Rule of 62 True

Discussion in 'UPS Discussions' started by Thebrowntruth, Jul 19, 2006.

  1. Please say it isnt so? Another reduction in any incentive to going into management!!!! In what galaxy can a UPS employee survive doing 100 percent of their job at this age. Im sure the teamsters will be locked into the same age requirement soon. MMMMMM, just think of the cost savings of having all the hard working members of BOTH management and the driver ranks working until 62! The reduction in staffing from heart attacks will be simply wonderful. I hope IE builds in their "cost" plans and PE in their building plans the wiring requirements for an ample supply of heart defibrillators.
    Here my friends is the biggest irony....Your in management and born before 62...odds are you have several years of MIP in your pocket before the stock went public (ya got a nice nest egg). You can still get out yet the poor saps who DIDNT benefit from the IPO get to STAY 7 years longer! AWESOME isnt it? I'm sure the added 7 years will offset the 5% return on the stock. And the younger ones get to pay MORE for health care and do the same work that was formerly done by two.
    But in all fairness one must note the positives...On the bright side you do get the benefit of using computers that would struggle to play the Atari games from the 80's, you do get a p/t workforce that is paid what they were 15 years ago (no need to learn all those tricky wage rates), you will have more time to date after the divorce the stress will cause, you can put off the retirement party plans AND each day when you pass those guys that retired into their Lexus when they were 55 you can sit up proud in that package car that was washed just 3 weeks ago and say "at least I dont have to pay an accountant to figure out to do with all my money...cause i dont have any"
    Yep, we cant hire any college kids to be loaders anymore but at least we will get some takers to come right in as F/T management. How do the those with MILLIONS in Atlanta sleep at night? Doesnt the money in there mattress at least keep them up a little? Jim Casey, you were a great businessman, Im glad you arent here to see what has become of what you created! BTW, who is willing to wager that Jim is sleeping less these days than the pretenders to his throne?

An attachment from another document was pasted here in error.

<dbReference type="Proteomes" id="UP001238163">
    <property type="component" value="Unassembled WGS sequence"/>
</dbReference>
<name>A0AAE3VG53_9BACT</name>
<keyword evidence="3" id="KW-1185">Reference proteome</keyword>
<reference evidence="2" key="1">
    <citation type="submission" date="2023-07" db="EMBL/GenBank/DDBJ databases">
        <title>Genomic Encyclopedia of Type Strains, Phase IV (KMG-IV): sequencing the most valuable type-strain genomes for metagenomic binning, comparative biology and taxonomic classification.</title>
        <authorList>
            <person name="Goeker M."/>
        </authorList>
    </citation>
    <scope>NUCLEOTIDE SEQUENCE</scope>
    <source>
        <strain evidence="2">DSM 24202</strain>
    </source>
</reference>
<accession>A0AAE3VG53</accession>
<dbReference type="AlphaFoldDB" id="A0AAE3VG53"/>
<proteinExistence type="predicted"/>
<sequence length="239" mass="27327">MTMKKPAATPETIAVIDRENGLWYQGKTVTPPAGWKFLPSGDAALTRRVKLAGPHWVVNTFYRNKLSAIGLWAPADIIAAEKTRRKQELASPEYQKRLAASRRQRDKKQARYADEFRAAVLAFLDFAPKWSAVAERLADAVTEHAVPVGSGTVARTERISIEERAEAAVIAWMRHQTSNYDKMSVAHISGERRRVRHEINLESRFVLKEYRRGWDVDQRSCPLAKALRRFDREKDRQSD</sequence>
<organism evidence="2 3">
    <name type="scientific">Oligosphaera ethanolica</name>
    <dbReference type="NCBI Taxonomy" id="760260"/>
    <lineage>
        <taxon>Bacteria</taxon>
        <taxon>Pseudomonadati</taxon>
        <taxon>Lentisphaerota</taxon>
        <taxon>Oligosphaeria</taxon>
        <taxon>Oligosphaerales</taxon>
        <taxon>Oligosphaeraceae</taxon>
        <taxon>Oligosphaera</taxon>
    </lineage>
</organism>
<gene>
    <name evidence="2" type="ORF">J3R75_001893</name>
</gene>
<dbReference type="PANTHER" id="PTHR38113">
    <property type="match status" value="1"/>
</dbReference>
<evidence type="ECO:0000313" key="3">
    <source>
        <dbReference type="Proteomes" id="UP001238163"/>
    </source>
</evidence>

2. nhguy

    nhguy New Member

    I have no knowledge of any changes being rumored or being substantiated by anyone reliable, but I do think it's only a matter of time before something changes with the whole management pension plan. I personally think they will raise the age from 55 to 57 or 60. Just the fact that medical costs continue to sky rocket and people as a whole continue to live longer. The cost of people living longer and the cost of health care has to eventually put a strain on all pension plans. The large number of UPS baby boomers that will be drawing from the plan is probably just as proportionate to the rest of the working world.

    I'd sure like to see some stats as to how long UPS management people live after retirement. If I had to guess 5-10 years max! By pushing the age to 62 that means the average employee would draw about three years on the pension. What a cost savings!!!:w00t:
     
  3. wkmac

    wkmac Well-Known Member

    I know my coming comment will provoke the usual tripe from both sides but here goes anyway.

    Since 97', the issue of pension has been a hot and getting hotter topic between management and union hourly. IMO management has every right to gloat and issue the "shutup and sitdown, you missed your chance" comments we so often hear on this subject when it involves union FT folk and to be honest they are in some ways right.

    However, since that timeframe we've also heard that had we taken the deal that we'd be set, 30 and out any age, big money, etc. etc. etc. Now there has been nothing official that I know of announcing what the browntruth posted and it could very well just be a "let's stir em' up" deal but I have heard this very topic circulating amongst the talk of many a management person and the old adage, "where there's smoke, there's usually fire!"

    With that said and going into the early talks with the union on the 08' contract where the pension will be a hot topic, I just find the timing of the bean counters to be just aweful. I can see where the union apologist will be wailing, "see where you'd be if you would have took there deal!" In one sense that may be correct but how many like me are already looking at working till 62' anyway just in the hope of lightening the load as it pertains to the insurance coverage premuim one has to pay in retirement. Not heard yet if that will change for management. Also management gets to work anywhere they so desire in retirement whereas we are very limited on a declining scale and the decline only comes as you get older which limits the potential of a 2nd and very different career if you so choose. So even with those factors when placed side by side, IMO it weights a little to the company side.